At the global climate summit COP28, global leaders have pledged to ultimately move away from fossil fuels cutting a wide swath through everyday life. This is being seen as a monumental attempt to keep the world from warming more than 1.5 degree Celsius, which is considered the tipping point to a cataclysm.
This will imply a dramatic change from the world now to when it is implemented. There will be no more gas for cooking, coal for electricity generation and petrol for cars.
Ani Dasgupta, World Resources Institute President, hailed the commitment as a “historic outcome [that] marks the beginning of the end of the fossil fuel era”. In a statement, he said, “Despite immense pressure from oil and gas interests, high ambition countries courageously stood their ground and sealed the fate of fossil fuels.”
Countries that pitch for more stringent action to restrict greenhouse gas emissions are termed “high ambition countries”.
However, there is a catch in the commitment made at the COP28 (or 28th Conference of Parties to Climate Change Convention) meeting held in the UAE earlier this month. The keyword in the pledge is “transitioning away”, and not phasing out, like UN Secretary-General Antonio Guterres and others wanted.
Appallingly, there is no firm timeline either. The transition is supposed to take place in a just, orderly and equitable manner — in order to achieve net zero — the stage where for any greenhouse gas output is neutralised, none is added to the atmosphere — by 2050, in keeping with the science.
For UN Secretary-General Antonio Guterres, who is a firm advocate of completely phasing out fossil fuels, and others who share his view, the call to “transition away” was a disappointment.
He said, “To those who opposed a clear reference to a phase-out of fossil fuels in the COP28 text, I want to say that a fossil fuel phase-out is inevitable whether they like it or not. Let’s hope it doesn’t come too late.” He added that the goal of keeping global warming to 1.5C will be impossible without the phase out of all fossil fuels.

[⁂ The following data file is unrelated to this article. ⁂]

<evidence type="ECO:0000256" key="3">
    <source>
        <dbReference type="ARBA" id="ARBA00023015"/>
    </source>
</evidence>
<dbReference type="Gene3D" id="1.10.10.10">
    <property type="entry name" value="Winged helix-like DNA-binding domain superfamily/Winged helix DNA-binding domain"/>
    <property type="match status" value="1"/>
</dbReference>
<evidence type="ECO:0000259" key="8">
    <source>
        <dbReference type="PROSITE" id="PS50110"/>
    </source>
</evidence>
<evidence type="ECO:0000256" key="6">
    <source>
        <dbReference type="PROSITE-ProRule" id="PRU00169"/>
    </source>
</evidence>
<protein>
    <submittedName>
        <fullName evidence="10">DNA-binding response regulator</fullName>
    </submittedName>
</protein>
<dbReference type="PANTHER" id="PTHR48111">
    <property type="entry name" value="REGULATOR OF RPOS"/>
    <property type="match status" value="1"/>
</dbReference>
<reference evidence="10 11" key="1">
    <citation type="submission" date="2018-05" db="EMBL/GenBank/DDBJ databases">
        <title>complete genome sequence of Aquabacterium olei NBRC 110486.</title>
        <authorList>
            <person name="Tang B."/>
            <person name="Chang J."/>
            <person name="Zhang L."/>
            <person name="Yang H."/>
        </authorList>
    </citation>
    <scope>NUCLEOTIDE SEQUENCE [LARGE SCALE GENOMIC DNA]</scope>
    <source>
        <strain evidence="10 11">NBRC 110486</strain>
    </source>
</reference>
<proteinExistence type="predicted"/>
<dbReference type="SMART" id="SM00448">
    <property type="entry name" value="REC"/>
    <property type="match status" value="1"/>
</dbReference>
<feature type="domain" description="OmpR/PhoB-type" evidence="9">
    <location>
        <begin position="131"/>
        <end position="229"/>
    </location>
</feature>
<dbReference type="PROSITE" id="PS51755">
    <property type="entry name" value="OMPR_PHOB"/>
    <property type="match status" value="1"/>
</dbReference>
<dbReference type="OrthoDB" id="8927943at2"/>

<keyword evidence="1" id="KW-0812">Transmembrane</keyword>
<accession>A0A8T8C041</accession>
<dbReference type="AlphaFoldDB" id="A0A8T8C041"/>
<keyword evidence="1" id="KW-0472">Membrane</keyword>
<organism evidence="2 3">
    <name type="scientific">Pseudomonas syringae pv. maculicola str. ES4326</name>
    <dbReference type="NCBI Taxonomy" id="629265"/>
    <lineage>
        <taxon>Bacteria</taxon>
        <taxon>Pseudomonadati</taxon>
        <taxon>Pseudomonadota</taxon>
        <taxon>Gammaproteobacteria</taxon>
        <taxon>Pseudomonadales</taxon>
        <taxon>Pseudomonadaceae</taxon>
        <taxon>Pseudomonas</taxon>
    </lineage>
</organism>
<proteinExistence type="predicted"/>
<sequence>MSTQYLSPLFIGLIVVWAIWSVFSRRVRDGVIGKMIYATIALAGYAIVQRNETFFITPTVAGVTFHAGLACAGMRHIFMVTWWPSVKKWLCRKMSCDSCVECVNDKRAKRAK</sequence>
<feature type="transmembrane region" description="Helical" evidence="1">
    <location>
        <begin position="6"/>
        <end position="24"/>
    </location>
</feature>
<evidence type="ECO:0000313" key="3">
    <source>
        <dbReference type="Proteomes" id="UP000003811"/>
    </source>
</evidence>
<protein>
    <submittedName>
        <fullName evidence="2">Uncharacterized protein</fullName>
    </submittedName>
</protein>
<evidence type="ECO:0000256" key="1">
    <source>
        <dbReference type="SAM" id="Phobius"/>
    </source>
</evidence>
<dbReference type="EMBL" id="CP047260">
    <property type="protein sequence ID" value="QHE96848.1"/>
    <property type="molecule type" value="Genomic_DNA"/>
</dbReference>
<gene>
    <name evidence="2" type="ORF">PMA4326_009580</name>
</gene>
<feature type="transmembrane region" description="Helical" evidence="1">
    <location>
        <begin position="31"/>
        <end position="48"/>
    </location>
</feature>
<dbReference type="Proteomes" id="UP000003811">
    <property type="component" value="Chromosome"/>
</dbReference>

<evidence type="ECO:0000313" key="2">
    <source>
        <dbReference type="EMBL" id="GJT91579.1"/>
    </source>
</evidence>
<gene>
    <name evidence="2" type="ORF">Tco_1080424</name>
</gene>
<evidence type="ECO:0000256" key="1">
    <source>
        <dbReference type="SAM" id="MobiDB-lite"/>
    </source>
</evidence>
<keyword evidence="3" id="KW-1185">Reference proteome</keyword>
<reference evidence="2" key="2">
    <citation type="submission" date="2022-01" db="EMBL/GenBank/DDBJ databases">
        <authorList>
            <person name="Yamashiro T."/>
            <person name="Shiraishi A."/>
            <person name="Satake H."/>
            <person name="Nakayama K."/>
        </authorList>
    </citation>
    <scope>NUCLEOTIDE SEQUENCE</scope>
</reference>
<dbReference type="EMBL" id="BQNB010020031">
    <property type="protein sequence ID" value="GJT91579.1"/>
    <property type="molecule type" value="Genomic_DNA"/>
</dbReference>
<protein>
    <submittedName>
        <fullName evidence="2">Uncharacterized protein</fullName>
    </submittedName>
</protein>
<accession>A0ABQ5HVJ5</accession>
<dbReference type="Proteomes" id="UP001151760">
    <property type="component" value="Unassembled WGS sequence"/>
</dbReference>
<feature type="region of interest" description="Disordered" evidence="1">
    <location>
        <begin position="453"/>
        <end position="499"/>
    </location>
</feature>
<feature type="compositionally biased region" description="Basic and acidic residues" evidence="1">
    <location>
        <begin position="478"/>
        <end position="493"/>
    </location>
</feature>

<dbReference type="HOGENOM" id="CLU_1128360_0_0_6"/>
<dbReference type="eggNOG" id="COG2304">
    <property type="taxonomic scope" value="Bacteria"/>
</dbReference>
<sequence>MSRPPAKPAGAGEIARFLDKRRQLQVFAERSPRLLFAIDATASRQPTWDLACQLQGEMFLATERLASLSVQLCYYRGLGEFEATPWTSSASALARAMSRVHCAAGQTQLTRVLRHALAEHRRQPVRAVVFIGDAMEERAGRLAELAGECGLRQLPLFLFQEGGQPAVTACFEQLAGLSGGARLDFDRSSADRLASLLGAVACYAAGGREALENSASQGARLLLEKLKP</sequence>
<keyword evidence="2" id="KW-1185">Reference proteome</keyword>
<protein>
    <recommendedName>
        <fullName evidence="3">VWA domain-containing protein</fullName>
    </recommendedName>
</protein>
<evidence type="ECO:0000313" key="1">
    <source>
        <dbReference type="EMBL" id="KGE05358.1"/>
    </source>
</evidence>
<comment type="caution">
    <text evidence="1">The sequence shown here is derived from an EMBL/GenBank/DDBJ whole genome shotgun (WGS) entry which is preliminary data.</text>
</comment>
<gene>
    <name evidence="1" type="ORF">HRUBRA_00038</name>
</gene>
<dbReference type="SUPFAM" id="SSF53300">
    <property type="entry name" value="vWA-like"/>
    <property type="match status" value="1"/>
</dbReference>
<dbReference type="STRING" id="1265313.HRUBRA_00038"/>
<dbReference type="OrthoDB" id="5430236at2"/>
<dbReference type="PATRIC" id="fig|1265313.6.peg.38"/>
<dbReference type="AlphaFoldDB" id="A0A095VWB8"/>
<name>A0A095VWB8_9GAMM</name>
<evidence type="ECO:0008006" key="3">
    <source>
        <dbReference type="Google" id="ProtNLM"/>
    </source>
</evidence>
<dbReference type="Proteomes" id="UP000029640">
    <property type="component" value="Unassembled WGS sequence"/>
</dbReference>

Meanwhile, according to the International Energy Agency (IEA), most of the increases in fossil fuel use would come from developing countries, as the consumption in Western countries falls.
Transitioning out of fossil fuels is a monumental task, especially looking at the present consumption levels and the future energy needs of the Global South struggling to raise their people out of poverty and to an acceptable standard of living.
The scenario points out that industrialised countries were the first to massively exploit fossil fuels and contribute the most to global warming, reducing their consumption, while developing nations increase theirs. The IEA estimates the world oil demand in 2023 at 101.7 million barrels per day (mb/d).
Once more, increased coal use in China by around 5 per cent and India by over 8 per cent offset cuts in consumption in European and other countries.
Globally, gas, which is the lesser polluter of the fossil fuel family, recorded 4.03 trillion cubic metres (tcm) use last year according to Gas Exporting Countries Forum (GECF), which expected a 1 per cent increase this year.
However, gas is considered a “transitional fuel”, and it can act as a bridge between the more polluting coal and petroleum and renewable energy as it is less polluting than them. Transitioning out of fossil fuels would require cutting out their use, which could prove to be a challenge given the volumes of their current use.
According to the IEA, the world has a viable pathway to building a global energy sector with net-zero emissions in 2050. However, it is narrow and needs an unprecedented transformation of how energy is produced, transported and used globally.
The UAE consensus points to ways of achieving the aim. It wants the annual rate of energy efficiency improvements to double by 2030 and global renewable energy capacity tripled.
The declaration said that the adoption of zero- and low-emission technologies, including renewables, nuclear, abatement and greenhouse gas removal technologies such as carbon capture and low-carbon hydrogen production should be accelerated,
It lays emphasis on speeding up the development of infrastructure, rapid deployment of zero and low-emission vehicles and attention to road transportation.
The IEA says that private cars and vans were responsible for around 10% of energy-related carbon emissions and over 25% of global oil use last year. That is why switching over to electric vehicles would make a huge difference to the status quo — and it is already happening.